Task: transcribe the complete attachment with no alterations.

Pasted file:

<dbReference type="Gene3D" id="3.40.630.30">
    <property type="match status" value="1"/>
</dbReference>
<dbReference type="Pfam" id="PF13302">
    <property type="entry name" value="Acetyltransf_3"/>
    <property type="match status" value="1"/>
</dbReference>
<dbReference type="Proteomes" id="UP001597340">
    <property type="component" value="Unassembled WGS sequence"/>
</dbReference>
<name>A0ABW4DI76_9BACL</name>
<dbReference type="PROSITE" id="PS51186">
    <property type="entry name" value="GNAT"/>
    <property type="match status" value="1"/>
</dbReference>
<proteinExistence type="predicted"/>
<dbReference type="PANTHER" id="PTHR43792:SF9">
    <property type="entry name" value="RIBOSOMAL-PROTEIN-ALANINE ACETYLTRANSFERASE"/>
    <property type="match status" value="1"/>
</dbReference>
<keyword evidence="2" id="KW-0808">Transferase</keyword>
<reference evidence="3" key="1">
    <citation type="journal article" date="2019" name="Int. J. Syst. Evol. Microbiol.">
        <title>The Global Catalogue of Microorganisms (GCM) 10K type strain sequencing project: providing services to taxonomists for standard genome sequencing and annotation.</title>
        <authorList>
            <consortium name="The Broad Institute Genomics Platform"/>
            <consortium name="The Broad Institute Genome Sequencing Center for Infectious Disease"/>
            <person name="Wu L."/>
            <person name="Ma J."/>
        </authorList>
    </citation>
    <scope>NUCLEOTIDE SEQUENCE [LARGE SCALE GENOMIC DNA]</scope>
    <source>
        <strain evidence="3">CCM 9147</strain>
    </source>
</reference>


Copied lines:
<dbReference type="Gene3D" id="3.40.630.30">
    <property type="match status" value="1"/>
</dbReference>
<dbReference type="Pfam" id="PF13302">
    <property type="entry name" value="Acetyltransf_3"/>
    <property type="match status" value="1"/>
</dbReference>
<dbReference type="Proteomes" id="UP001597340">
    <property type="component" value="Unassembled WGS sequence"/>
</dbReference>
<name>A0ABW4DI76_9BACL</name>
<dbReference type="PROSITE" id="PS51186">
    <property type="entry name" value="GNAT"/>
    <property type="match status" value="1"/>
</dbReference>
<proteinExistence type="predicted"/>
<dbReference type="PANTHER" id="PTHR43792:SF9">
    <property type="entry name" value="RIBOSOMAL-PROTEIN-ALANINE ACETYLTRANSFERASE"/>
    <property type="match status" value="1"/>
</dbReference>
<keyword evidence="2" id="KW-0808">Transferase</keyword>
<reference evidence="3" key="1">
    <citation type="journal article" date="2019" name="Int. J. Syst. Evol. Microbiol.">
        <title>The Global Catalogue of Microorganisms (GCM) 10K type strain sequencing project: providing services to taxonomists for standard genome sequencing and annotation.</title>
        <authorList>
            <consortium name="The Broad Institute Genomics Platform"/>
            <consortium name="The Broad Institute Genome Sequencing Center for Infectious Disease"/>
            <person name="Wu L."/>
            <person name="Ma J."/>
        </authorList>
    </citation>
    <scope>NUCLEOTIDE SEQUENCE [LARGE SCALE GENOMIC DNA]</scope>
    <source>
        <strain evidence="3">CCM 9147</strain>
    </source>
</reference>